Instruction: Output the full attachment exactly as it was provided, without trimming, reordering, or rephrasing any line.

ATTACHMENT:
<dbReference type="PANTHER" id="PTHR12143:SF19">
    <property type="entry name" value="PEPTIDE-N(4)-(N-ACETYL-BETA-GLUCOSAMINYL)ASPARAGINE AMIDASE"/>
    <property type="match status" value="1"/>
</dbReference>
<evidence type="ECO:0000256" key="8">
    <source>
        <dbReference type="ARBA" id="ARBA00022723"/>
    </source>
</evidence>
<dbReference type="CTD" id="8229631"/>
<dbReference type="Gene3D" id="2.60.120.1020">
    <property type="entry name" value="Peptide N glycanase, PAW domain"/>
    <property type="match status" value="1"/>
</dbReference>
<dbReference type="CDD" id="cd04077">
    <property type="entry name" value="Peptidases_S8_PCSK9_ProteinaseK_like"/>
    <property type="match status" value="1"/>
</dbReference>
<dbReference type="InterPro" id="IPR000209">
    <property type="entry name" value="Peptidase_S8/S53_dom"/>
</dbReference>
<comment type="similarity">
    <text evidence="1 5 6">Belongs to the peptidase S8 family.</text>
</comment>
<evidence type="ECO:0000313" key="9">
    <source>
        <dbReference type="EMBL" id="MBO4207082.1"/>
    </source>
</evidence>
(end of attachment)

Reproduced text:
<dbReference type="PANTHER" id="PTHR12143:SF19">
    <property type="entry name" value="PEPTIDE-N(4)-(N-ACETYL-BETA-GLUCOSAMINYL)ASPARAGINE AMIDASE"/>
    <property type="match status" value="1"/>
</dbReference>
<evidence type="ECO:0000256" key="8">
    <source>
        <dbReference type="ARBA" id="ARBA00022723"/>
    </source>
</evidence>
<dbReference type="CTD" id="8229631"/>
<dbReference type="Gene3D" id="2.60.120.1020">
    <property type="entry name" value="Peptide N glycanase, PAW domain"/>
    <property type="match status" value="1"/>
</dbReference>
<dbReference type="CDD" id="cd04077">
    <property type="entry name" value="Peptidases_S8_PCSK9_ProteinaseK_like"/>
    <property type="match status" value="1"/>
</dbReference>
<dbReference type="InterPro" id="IPR000209">
    <property type="entry name" value="Peptidase_S8/S53_dom"/>
</dbReference>
<comment type="similarity">
    <text evidence="1 5 6">Belongs to the peptidase S8 family.</text>
</comment>
<evidence type="ECO:0000313" key="9">
    <source>
        <dbReference type="EMBL" id="MBO4207082.1"/>
    </source>
</evidence>